MySQL sorting optimization - multiple table joins

I have n tables that are joined in a select query, all the where conditions are on n-1 tables, and all the columns that can be sorted are on the remaining 1 table.
When doing a join mysql always selects one of the tables with where conditions as the "first" table meaning no index is used for sorting and I always get a tmp table/filesort which, depending on the num of records, can get slow.

From MySQL manual: "You are joining many tables, and the columns in the ORDER BY are not all from the first non-constant table that is used to retrieve rows. (This is the first table in the EXPLAIN output that does not have a const join type.)".

This makes sense to me because by selecting the table with the least amount of rows that match the where criteria as first drasticly reduces the resultset to work forcing the join in reverse order isn't good as an index is used for sorting but the time required to execute is a lot longer because the resultset isn't filtered by the joins first and all the rows are scaned.

My question ...Is there any way to optimize this better... and how?

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Mark GilbertConnect With a Mentor Senior Performance EngineerCommented:
Ahh, i see what you mean and my apologies.  If your join statements are pretty complex and aren't sorting as quickly as you would expect them to, have you considered the option of creating a temporary table, storing the result in that and then doing your sorting therein?  You may find it improves the result times.
Mark GilbertSenior Performance EngineerCommented:
Use left or right joins and use specific names for the field names, such as select table1.ID, table1.Name, table2.Description instead of select *.  Additionally, by using a left or right join, you are only returning rows from the first table which meet a criteria instead of everything.  So if table one had a few records with blank ID's (which I would certainly hope wouldn't exist...but this is an example), then your results would only contain records with values in table1.ID.  Hope this helps.
InterghostAuthor Commented:
using left/right join means the result set won't get filtered (thats the main idea of using "normal" joins in this case, I need rows present in all tables and normal join with conditions on each table filters the resultset perfectly)

...I think you missed the point of my question, I need help in optimizing sorting
example query:
select t1.* from table1 t1 join table2 t2 on = join table3 t3 on ... join tableN on = where t2.something = something and t3.something = something ... and tN.something = something  [>>>] order by t1.title [<<<]

...notice no where condition on t1 table, but order by on t1 table
the above query will use indexes for every join / where condition but will do a filesort of the resultset at the end which gets slow as the num of rows increases and thats my problem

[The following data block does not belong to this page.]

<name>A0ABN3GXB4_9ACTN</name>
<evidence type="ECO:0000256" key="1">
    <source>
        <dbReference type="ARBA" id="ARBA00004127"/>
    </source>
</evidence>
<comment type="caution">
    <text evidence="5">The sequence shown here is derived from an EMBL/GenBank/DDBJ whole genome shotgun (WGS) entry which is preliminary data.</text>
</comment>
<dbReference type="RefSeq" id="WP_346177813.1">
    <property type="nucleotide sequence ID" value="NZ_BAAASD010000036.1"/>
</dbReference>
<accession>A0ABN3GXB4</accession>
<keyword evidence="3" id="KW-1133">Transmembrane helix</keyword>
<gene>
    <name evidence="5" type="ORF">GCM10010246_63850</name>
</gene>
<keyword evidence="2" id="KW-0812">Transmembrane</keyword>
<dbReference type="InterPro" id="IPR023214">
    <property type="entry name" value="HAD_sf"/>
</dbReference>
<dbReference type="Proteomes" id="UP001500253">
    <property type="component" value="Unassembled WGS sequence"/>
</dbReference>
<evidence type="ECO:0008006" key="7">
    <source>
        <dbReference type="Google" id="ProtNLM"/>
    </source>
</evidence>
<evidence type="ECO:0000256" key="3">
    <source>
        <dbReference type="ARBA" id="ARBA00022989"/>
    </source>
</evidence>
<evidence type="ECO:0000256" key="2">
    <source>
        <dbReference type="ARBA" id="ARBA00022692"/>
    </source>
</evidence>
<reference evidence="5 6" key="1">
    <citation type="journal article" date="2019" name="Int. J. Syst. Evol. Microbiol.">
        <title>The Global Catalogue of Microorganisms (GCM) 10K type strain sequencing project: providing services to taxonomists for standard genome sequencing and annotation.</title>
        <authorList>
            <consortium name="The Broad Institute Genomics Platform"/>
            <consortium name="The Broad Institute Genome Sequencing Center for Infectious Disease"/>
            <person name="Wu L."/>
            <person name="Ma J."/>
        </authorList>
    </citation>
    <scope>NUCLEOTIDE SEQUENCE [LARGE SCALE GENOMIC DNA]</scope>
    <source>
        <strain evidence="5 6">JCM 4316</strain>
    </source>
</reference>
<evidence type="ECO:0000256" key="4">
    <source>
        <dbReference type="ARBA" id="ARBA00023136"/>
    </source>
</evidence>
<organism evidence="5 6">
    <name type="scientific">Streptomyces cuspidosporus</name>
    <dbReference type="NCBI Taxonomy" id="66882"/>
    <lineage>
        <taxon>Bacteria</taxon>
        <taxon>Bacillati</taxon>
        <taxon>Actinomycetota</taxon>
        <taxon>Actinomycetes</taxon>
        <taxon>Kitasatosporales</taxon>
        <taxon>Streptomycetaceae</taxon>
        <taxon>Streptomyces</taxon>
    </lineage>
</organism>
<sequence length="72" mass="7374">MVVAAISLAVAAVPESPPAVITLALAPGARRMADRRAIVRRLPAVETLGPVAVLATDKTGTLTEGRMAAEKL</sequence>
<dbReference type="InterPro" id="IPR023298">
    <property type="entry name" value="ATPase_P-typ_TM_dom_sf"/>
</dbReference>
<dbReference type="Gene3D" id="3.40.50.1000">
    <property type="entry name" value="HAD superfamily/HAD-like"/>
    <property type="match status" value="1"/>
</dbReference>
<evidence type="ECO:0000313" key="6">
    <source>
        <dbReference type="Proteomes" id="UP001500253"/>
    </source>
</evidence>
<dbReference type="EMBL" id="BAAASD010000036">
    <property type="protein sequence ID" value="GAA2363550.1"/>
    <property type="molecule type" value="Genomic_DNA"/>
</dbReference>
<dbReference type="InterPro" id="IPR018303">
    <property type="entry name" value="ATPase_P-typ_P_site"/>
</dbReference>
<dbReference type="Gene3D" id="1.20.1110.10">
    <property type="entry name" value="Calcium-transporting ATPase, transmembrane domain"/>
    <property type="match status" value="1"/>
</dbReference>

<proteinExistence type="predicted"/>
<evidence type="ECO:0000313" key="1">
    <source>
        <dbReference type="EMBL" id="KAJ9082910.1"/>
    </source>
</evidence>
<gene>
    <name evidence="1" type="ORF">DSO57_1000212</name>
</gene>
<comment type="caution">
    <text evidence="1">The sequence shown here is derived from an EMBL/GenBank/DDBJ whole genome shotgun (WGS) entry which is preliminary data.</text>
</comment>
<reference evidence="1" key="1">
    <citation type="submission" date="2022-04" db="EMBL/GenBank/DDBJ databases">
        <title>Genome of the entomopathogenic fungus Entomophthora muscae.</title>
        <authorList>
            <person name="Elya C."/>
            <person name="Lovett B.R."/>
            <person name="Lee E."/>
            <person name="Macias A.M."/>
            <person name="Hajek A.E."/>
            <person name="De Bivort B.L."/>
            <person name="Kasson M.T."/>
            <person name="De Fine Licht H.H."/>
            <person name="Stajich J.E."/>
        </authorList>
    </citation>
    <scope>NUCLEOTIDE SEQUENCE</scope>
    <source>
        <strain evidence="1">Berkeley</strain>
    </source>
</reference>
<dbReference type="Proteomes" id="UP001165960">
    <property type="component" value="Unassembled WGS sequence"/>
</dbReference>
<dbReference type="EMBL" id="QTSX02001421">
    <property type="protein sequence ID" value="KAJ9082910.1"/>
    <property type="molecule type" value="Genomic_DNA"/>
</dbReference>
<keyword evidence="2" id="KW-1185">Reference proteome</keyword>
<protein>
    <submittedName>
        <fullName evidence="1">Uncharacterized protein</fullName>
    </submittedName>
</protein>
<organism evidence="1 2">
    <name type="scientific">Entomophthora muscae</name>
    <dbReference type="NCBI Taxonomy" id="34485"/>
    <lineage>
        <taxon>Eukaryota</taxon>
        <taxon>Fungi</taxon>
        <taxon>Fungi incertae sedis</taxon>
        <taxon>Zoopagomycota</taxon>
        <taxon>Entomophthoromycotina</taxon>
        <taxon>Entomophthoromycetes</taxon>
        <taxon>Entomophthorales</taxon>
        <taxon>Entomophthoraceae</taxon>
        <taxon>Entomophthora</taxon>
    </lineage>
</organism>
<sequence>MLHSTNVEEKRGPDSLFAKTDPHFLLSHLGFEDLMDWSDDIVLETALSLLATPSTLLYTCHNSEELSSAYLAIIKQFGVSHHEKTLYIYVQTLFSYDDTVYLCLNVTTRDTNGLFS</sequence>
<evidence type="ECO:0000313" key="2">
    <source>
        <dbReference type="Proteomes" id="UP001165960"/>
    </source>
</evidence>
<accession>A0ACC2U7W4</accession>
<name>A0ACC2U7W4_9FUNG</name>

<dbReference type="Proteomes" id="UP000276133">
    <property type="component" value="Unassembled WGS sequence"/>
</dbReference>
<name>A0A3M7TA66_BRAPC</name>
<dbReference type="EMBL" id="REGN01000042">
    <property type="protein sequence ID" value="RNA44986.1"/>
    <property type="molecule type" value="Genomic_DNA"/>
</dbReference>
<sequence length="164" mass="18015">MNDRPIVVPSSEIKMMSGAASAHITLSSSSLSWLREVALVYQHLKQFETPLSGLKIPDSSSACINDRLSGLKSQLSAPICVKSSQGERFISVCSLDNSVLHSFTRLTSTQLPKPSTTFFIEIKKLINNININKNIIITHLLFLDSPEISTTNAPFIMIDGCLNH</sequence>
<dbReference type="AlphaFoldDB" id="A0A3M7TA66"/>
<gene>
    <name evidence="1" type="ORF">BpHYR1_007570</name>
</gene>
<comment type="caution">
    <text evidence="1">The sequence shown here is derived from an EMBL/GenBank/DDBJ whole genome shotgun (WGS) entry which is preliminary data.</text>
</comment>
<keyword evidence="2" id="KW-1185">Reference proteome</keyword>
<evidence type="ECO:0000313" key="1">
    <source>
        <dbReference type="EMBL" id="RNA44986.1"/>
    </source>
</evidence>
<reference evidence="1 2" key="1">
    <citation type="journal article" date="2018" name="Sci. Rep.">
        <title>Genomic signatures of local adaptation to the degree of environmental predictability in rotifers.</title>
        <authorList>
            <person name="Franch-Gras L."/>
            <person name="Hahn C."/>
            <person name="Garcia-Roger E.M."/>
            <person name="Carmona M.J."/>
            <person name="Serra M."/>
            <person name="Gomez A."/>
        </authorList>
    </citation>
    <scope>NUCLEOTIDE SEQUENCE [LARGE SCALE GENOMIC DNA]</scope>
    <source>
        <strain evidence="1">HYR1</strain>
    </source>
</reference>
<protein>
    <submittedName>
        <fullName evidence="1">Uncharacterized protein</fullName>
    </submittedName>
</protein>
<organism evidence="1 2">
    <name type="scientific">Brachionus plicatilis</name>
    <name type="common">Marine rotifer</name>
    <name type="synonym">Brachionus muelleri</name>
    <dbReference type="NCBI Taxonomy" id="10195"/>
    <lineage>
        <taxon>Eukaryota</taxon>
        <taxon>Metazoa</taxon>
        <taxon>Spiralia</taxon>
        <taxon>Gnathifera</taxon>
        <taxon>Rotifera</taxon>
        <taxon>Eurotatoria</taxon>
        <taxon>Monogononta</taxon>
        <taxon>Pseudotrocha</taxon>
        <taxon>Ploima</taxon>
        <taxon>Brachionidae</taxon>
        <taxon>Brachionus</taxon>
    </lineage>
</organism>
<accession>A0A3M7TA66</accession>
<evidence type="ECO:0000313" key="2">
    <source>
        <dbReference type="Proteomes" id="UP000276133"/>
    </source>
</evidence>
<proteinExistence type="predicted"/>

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Steve BinkCommented:
Have you followed the advice found here?

I think the item tripping you up is this one:

# The key used to fetch the rows is not the same as the one used in the ORDER BY:

SELECT * FROM t1 WHERE key2=constant ORDER BY key1;

Using inqwa's temporary table strategy may be of some help to you in this regard.
InterghostAuthor Commented:
@ingwa ... hm, yes temp. tables also crossed my mind earlier today, did a quick test with a  create temporary ... select   -  but the gain wasn't as big as I hoped and I didn't have enought time for an entire test... and it was also only create select without another sorted select from the temp table... I'll try making a whole testcase tomorrow and see how it goes.

One more thing I forgot to mention... the query in my case is progressive, ie it starts with N = 2 lets say and then N increases... the bigger the N (number of joined tables / conditions) the smaller the resultset and thus faster query execution cause of fewer items to sort, kinda ironic...more complex query, faster execution :))
I think temp.tables would probably do some help in the first (maybe even second) iteration of N, but after that it would probably become slower and I'm searching for a solution that would work with every iteration...if there is one of course...if not I guess I'll just have to live with the way things are + cache

@routinet: that manual page lists basic single-table examples that don't apply here, correct me if I'm wrong (and yes I have read through it a few times before :))

PS: can someone remind me how do I assign partial points?
Steve BinkConnect With a Mentor Commented:
>>> that manual page lists basic single-table examples that don't apply here, correct me if I'm wrong

The examples are basic, true, but the deeper concept holds true for more complex queries as well.  Your query is using keys a, b, and c to select rows, but you are ordering by key d.  In that case, according to the example I posted before, MySQL will use a filesort on the results.

This means the basic problem of the filesort is that you are using selection keys which are not used for ordering.  To work around that limitation, you can insert your query results into a temporary table, then re-select them with the appropriate ORDER BY.  It will certainly be a little slower than if you were able to execute a direct sort on the results, but there will not be much of a hit.  

You can split the points by clicking the "Accept Multiple Solutions" link below any comment.  On the following screens, assign the points as you want, and the site will do the rest.
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